Queer, a term that is often associated with derogatory and belittling sentiments, has been reappropriated to represent all gender and sexual minorities, or gender non-conforming individuals within the gay community. Members who identify as part of this group often take pride in embracing their individuality and sexuality within the heteronormative American culture.
Hampshire College, along with Amherst College, Smith College, Mount Holyoke College and the University of Massachusetts Amherst make up what is known as the Five Colleges. Together this past weekend, these schools hosted the fourth annual Five College Queer Gender and Sexuality Conference at Hampshire College in Amherst, Mass.
According to the Hampshire College website (www.hamsphire.edu), “The conference aims to offer an accountable and supportive environment in which to further explore a wide range of topics, and their intersections, such as race, genders, sexualities, ability, class, kink, survival strategies, and many more, in a specifically queer context.”
The two-day conference ran from March 1 into March 2 and was a very impactful and enlightening experience for those who attended.
Student leaders, campus staff and off-campus educators helped facilitate workshops, panel discussions, presentations and lectures that pertain to the queer community and the social inequalities faced by its members.
The discussed topics ranged from light-hearted topics such as self-love and self-care tips to heavy, distressful realities that included sexual violence within the queer community and injustices within the penal system for transgendered, transsexual and intersexed individuals.
Fortunately, fun, interactive workshops were also delivered to balance out the heart-wrenching lectures.
A performance by members of the queer, working-class organization “Heels on Wheels” promoted femme empowerment and anti-oppression within a radical, feminist framework.
Cristy C. Road, a Cuban-American artist and writer, as well as Fabian Ortiz Romero, a queer Chicago poet, performance artist and community organizer were also featured guests. Overcoming social discrimination as a member of the queer-Latino community and embracing one’s identity were common themes among these speakers.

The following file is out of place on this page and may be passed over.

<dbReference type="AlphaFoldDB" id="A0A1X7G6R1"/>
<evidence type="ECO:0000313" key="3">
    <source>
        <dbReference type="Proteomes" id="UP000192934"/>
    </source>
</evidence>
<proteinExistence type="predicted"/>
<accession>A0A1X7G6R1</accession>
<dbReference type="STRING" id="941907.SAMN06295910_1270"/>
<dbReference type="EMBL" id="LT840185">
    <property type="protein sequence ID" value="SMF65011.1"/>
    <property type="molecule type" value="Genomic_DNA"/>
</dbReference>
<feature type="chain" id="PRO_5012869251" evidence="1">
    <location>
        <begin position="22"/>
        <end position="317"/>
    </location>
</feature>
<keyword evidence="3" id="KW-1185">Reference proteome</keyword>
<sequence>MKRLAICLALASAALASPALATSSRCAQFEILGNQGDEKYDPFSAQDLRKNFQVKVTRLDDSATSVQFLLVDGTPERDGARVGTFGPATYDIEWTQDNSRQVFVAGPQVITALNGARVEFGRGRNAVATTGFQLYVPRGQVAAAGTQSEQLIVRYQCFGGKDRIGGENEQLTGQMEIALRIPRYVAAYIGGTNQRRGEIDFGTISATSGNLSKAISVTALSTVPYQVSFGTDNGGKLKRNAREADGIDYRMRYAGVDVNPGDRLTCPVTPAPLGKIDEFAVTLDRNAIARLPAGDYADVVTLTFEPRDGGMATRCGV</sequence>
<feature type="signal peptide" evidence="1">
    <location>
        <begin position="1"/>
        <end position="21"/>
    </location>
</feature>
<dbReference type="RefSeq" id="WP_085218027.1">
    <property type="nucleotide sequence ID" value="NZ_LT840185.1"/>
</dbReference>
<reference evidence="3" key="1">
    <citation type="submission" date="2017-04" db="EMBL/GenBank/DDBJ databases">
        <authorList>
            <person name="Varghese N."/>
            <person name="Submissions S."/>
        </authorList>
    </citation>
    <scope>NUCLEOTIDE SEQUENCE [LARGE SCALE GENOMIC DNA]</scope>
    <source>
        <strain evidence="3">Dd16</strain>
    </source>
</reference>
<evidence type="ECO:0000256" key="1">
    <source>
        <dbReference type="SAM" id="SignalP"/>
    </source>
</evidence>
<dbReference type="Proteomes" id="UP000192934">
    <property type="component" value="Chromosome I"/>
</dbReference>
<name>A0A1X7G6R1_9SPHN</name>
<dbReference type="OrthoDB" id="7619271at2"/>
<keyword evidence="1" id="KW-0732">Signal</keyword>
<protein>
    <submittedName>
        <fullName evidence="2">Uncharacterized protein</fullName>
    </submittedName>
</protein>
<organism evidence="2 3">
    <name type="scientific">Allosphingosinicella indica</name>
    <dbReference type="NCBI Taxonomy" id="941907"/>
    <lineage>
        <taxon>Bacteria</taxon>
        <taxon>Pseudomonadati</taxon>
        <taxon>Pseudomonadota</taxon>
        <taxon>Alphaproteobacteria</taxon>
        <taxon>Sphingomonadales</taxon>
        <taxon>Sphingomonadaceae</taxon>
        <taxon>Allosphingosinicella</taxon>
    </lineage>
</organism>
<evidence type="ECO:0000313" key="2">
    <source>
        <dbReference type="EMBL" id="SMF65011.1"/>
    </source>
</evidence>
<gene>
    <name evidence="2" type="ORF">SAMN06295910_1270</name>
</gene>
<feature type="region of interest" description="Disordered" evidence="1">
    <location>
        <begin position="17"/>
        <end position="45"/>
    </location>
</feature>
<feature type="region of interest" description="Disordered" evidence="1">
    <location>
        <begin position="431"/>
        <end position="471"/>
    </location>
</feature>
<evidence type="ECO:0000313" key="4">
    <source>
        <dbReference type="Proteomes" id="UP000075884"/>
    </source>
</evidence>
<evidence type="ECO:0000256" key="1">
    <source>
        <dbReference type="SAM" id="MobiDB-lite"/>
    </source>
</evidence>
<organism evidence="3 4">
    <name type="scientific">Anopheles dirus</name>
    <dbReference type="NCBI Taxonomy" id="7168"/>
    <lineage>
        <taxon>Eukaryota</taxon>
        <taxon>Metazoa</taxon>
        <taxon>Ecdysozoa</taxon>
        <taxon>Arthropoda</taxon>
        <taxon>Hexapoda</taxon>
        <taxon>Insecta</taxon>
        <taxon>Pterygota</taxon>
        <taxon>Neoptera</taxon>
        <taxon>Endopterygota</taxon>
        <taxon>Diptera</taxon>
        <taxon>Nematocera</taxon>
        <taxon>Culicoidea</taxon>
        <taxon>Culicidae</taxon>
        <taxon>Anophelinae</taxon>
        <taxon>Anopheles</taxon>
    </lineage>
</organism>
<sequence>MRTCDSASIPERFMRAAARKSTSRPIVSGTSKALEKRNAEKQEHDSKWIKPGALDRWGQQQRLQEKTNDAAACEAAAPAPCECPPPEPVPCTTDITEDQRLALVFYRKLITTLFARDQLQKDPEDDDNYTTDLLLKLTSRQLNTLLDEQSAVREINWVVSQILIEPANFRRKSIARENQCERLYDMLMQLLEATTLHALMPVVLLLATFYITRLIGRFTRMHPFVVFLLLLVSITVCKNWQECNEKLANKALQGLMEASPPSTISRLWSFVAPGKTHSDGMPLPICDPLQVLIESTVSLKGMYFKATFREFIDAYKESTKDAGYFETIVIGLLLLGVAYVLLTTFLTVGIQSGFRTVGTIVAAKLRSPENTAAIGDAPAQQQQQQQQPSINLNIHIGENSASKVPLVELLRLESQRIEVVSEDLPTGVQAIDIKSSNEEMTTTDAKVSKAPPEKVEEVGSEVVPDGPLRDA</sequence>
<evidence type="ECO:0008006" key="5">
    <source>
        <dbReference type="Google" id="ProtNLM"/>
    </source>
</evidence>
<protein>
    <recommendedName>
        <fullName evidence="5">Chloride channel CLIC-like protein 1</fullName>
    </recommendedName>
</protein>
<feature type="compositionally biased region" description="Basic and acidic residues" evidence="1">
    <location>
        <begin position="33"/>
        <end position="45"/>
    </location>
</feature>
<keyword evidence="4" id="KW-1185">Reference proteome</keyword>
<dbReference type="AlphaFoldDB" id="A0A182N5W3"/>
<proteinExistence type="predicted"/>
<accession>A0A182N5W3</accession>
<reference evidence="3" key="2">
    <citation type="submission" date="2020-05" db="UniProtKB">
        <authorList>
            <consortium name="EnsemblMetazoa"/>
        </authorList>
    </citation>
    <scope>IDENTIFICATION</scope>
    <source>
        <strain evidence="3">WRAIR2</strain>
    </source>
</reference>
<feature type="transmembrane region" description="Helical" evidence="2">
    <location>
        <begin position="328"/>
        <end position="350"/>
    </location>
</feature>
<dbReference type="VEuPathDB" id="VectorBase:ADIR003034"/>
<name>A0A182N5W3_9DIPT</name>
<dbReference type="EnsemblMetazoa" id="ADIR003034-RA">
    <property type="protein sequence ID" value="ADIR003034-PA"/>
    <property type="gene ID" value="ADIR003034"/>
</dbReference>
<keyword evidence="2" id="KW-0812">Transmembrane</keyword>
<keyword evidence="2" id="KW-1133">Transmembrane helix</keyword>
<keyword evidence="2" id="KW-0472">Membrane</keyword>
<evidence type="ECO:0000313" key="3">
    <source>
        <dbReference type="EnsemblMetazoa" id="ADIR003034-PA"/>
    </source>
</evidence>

Hampshire College truly grasps the importance of providing its students with a liberal arts education that aims to keep students learning and considering new information in an intricate and shifting world. I first came to this realization when a sign that read “All Gender Restroom” caught my eye on the way into the college restroom during the conference. Hampshire College has acknowledged that the way to keep their students aware of the changing world around them is by challenging previous ideas of the social norm and applying new ones.
Gender-neutral restrooms, like those found at Hampshire College, make it easier for gender non-conforming individuals to enter without the fear of discrimination. For a person with a non-conforming gender identity, the simple act of entering a public restroom can be very stressful. Don’t all individuals deserve to feel safe in such a personal space?
Gender-binary restrooms, or restrooms that distinguish between feminine and masculine forms, are ways of keeping gender non-conforming individuals and queer folk oppressed in society. Clearly, Hampshire College has already recognized this. Now the question stands: Will Ramapo College learn a thing or two from Hampshire College and implement a similar tactic to protect all gender and sexual identities found on the college campus? Time will tell.